Thursday, September 30, 2010

Dots Candy as Letterface

Working through this section of the project proved to be more mentally challenging then I had at first believed it would have been.  It wasn't that it was necessarily hard to place the letters, but doing it over and over again soon became mind numbing. Throughout this phase I worked to keep the same baseline for each letter and each set has its own X-height.

 I tried to take on the personality of my object that I was using when I was creating these letters. My objects were Dots Candy.  Each individual piece of candy was slightly different than the others ones.  Also, candy brings forth the connotations of playfulness and childhood.  I tried embed this characteristic of childlike playfulness into my letterforms by not letting the letters be completely perfect. This makes the letters appear to be a little looser than a tight composition would have looked like.  This could be mistaken as an inability to line up the candy perfectly, but by keeping an unwavering consistency in baseline and x-heights I was showing that I was purposfully placing the candy a little wonky.


Saturday, September 25, 2010


One of my favorite segments from Helvetica was when swiss and 1950's design was explained. Being able to look back and see what used to be made and how we are progressing is a great thing if we want to learn from the past.  It also makes you seriously wonder where the world of design is going to be in fifty years?

Another favorite moment was when helvetica was first being introduced.  They explained how most companies would use Helvetica because it was neutral and could be used in many different ways.  I like the idea of having one font that can do this.  This multipurpose application would be invaluable to have.


My completed color star. It has the RBG, CMYK, Hex, and Pantone.

These are color combinations based on theme words. Labeled with names I made up, color scheme, and pantones.

CMYK and Pantone colors based off of an image found on the internet.
Examples from my upcoming book on color relationships.

Thursday, September 23, 2010


Today saw the completion of my book Ecumenopolis.  Dot compositions were used to tell my story of urban dystopia. Creating and giving meaning to dots can be accomplished by using principles of design.  The principles I used for each page were:

Congestion: Alignment, Repetition, Asymmetry, Continuation, Proximity, Compound Shape

Deterioration: Continuation, Correspondence

Polluted: Compound Shape, Correspondence, Proximity, Repetition

Anonymity: Proximity, Repetition, Correspondence, Alignment

Hunger: Alignment, Proximity, Positive & Negative

Isolation: Asymmetry, Scale, Framing

Accidentally didn't take a picture of this page. I will upload one when I get my book back.

Inequality: Asymmetry, Correspondence, Proximity

Panic: Alignment, Continuation, Scale, Repetition, Layers, Correspondence

Pictured Below

Violence: Asymmetry, Scale, Continuation, Proximity, Repetition, Correspondence, Layers, Positive & Negative

Pictured Below

Throughout the process of creating this book I viewed the dots as more than just design elements to create a composition.  My view of the book was that of a play.  I created my characters and cast them into their roles.  By humanizing the dots I was trying to get at the raw emotions that I believe would be crucial for convincing the viewer of the sincerity and true essences of the words I was creating around.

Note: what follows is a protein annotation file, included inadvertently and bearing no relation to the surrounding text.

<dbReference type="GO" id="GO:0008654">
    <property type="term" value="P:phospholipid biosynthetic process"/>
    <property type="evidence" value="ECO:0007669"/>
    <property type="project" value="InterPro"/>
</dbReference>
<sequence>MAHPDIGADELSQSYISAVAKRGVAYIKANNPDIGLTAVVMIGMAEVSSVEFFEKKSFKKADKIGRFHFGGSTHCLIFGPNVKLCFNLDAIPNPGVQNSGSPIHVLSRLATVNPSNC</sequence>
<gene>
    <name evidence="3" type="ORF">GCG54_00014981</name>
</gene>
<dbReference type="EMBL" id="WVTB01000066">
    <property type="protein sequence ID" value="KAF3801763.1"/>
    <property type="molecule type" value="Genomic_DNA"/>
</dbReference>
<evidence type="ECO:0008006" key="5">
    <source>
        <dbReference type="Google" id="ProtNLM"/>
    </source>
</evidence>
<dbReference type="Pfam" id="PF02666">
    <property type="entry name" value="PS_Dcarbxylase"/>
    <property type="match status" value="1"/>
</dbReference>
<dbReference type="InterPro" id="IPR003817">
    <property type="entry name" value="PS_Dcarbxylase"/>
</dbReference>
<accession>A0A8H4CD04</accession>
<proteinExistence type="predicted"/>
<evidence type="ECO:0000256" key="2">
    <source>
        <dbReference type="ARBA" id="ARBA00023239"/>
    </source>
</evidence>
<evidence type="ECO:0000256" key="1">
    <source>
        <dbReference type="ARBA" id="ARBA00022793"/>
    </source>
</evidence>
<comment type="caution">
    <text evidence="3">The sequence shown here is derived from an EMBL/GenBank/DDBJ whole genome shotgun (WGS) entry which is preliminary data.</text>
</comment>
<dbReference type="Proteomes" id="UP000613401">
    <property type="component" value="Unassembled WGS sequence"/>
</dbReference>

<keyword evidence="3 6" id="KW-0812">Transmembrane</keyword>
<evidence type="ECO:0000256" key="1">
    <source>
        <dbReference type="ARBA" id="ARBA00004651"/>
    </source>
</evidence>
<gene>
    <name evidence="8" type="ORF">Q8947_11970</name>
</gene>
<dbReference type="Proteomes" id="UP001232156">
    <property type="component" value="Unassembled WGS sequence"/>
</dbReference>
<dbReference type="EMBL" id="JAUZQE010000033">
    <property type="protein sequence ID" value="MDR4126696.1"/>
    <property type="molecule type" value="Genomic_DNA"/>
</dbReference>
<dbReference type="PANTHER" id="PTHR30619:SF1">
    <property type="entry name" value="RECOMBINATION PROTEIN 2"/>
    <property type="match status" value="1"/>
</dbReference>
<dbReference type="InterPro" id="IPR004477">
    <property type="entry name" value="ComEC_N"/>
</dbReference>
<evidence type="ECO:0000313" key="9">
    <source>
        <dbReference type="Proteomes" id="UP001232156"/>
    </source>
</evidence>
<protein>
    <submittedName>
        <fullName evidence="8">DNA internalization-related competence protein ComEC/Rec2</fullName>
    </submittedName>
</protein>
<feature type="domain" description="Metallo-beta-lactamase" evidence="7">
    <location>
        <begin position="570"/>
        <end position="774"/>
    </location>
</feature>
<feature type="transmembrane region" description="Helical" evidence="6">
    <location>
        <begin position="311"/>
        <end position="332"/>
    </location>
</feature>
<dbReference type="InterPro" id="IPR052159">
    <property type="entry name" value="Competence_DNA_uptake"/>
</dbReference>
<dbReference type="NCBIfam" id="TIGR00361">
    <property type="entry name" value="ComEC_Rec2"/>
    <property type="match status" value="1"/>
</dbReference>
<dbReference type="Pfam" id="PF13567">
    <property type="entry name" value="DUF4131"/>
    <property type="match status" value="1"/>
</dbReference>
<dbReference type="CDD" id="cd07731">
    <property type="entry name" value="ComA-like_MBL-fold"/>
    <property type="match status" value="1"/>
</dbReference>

My choice of images and material were chosen to aid the compositions in conveying what I believe to be the feeling of dystopic urban culture.  Dark gray was chosen for my pages because of its cultural connotations as being gloomy.  My images was chosen based on the words but they all have a fuzzy visual connection.  These fuzzy images, especially of the people, were used so that the viewer would instead of looking for discernible subjects would be forced to feel what I was trying to convey through the compositions.

 Another reoccurring element in my book is the use of black smudges around mask circles that I then removed and spray fixed to preserve my craft. Instead of using charcoal, which can be near impossible to erase, I used crushed ash from my tobacco pipe. I found the ash to easily removable and it went on very lightly but was able to build up to darker tones.  The smell of the ash, which is not noticeable unless you put your nose up to the page, gives the book a charred, smokey smell which adds to the theme of urban dystopia, which wouldn't smell very fresh.   The use of the same page color, fuzzy images, and smudge marks works to unite the book as a cohesive artifact.

 I would improve the binding if I had a chance. I got the test pages to be exactly centered but whenever I put a transparency or the backboard through it would move the holes up. After the first time it did this I checked the alignment again with a test sheet and it punched the holes perfectly, so putting anything through thicker than a piece of paper must have caused the movement.  The edges of the book are fine and there are not any half holes on the top or bottom.  The holes on the pages also align correctly so there are no pages that hang out on their own.

I waited until right before binding the book to overlay the text pages on top of the dot compositions.  I was afraid that the overlay might distract, take away from the compositions, or be illegible on top on the dots. I was was glad to find that the text not only worked on top of the pages but it also pushed the compositions towards the true essence of the theme.